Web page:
In the end we are all separate: our stories, no matter how similar, come to a fork and diverge. We are drawn to each other because of our similarities, but it is our differences we must learn to respect.
DURING TODAY'S SESSION . . .
We started assembling the photo-documentary display. We made plans to continue our work, and we planned the details for the showing of our project.
EXPLORE THE TOPIC TOGETHER: TALK ABOUT . . .
Share with your family what this experience has been like for you. How does it compare to other religious education programs you have participated in? In the next session of Families, leaders will ask you to fill out a feedback form. Giving some thought to the experience in the days before that session will assist you in providing constructive feedback.
EXTEND THE TOPIC TOGETHER: TRY . . .
Did you form a bond with any of the families that participated in the photo-documentary project? If so, that bond does not have to end here. Your family might enjoy getting to know another family from the congregation better. Invite them over for dinner or to a picnic. Remember to keep safety in mind: make sure some adults from your family are participating in this event. Your parents or caregivers will want to build relationships with your friends too.
A FAMILY RITUAL
Start a tradition of closing out the holidays and birthday celebrations with a night of gratitude. It is important that we thank one another so that we all feel appreciated. Get out the paper and markers, perhaps some glue and magazines with pretty pictures, and make some thank-you notes. As a family, brainstorm who needs to be thanked and who will make the card. Saying thank you is an important family skill.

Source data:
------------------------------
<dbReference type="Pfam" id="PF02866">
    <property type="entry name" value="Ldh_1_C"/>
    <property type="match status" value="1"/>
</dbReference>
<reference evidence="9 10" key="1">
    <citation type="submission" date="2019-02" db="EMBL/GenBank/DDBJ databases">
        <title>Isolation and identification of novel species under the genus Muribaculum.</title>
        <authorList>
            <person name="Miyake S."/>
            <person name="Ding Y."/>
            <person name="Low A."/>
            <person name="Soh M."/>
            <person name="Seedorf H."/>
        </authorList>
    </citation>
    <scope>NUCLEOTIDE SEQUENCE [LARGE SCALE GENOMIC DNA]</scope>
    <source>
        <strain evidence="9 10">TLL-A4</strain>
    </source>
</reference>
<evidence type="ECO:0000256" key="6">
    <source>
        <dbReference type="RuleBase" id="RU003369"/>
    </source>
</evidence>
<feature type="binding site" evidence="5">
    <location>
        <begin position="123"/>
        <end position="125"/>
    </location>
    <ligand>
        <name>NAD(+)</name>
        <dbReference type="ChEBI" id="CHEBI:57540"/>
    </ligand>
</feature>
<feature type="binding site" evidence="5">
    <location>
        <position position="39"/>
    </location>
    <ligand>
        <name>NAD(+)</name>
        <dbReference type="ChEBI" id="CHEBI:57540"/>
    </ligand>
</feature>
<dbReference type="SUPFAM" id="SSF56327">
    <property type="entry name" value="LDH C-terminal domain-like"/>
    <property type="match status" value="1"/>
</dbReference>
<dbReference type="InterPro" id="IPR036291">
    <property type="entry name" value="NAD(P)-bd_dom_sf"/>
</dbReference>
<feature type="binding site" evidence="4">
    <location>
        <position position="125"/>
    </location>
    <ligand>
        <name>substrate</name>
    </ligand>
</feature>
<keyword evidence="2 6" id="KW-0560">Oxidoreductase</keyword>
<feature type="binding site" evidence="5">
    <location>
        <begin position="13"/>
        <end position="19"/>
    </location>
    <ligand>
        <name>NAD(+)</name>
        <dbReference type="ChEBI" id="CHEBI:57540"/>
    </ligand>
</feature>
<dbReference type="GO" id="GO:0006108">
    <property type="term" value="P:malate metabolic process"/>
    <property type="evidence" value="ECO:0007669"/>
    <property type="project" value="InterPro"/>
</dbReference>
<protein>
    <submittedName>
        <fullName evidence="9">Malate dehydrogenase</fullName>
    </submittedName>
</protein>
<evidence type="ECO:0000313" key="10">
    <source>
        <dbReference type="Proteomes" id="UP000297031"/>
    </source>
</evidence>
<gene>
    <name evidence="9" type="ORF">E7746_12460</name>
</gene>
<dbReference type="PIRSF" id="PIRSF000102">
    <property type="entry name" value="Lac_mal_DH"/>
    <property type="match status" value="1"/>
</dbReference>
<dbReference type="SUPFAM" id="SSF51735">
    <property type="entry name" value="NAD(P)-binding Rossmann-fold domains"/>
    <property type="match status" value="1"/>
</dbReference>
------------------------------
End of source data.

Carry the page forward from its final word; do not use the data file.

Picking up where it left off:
A FAMILY GAME
Working together on a big project can be fun. Has your family ever put together a large jigsaw puzzle? Give it a try. Take a favorite family photo to a camera shop, copy shop, or a large drugstore and convert it into a jigsaw puzzle. Plan a night for the entire family to put the puzzle together.
This idea might also make a good gift for friends. Use a photo of you and your friend instead of a family photo.
Your time studying families is coming to an end. How can you make the things you have learned stick? How can you continue to strengthen your family? One idea is to engage in an ongoing family service project. If you dedicate yourselves to a project—as a family—and repeat it year after year, you not only help others, you also become a stronger family. What is important to your family? How much time do you have to dedicate to a project? If you look back on the Faith in Action projects you did during this program, is there one that sticks out in your mind; one you would repeat or use as a model for something similar? There are many opportunities to create family service projects in your community; you probably learned about many of them during this project. Come together as a family and discuss your options. If you need more ideas, check out the website Charity Guide which has numerous ideas, and it will help you focus on what is possible.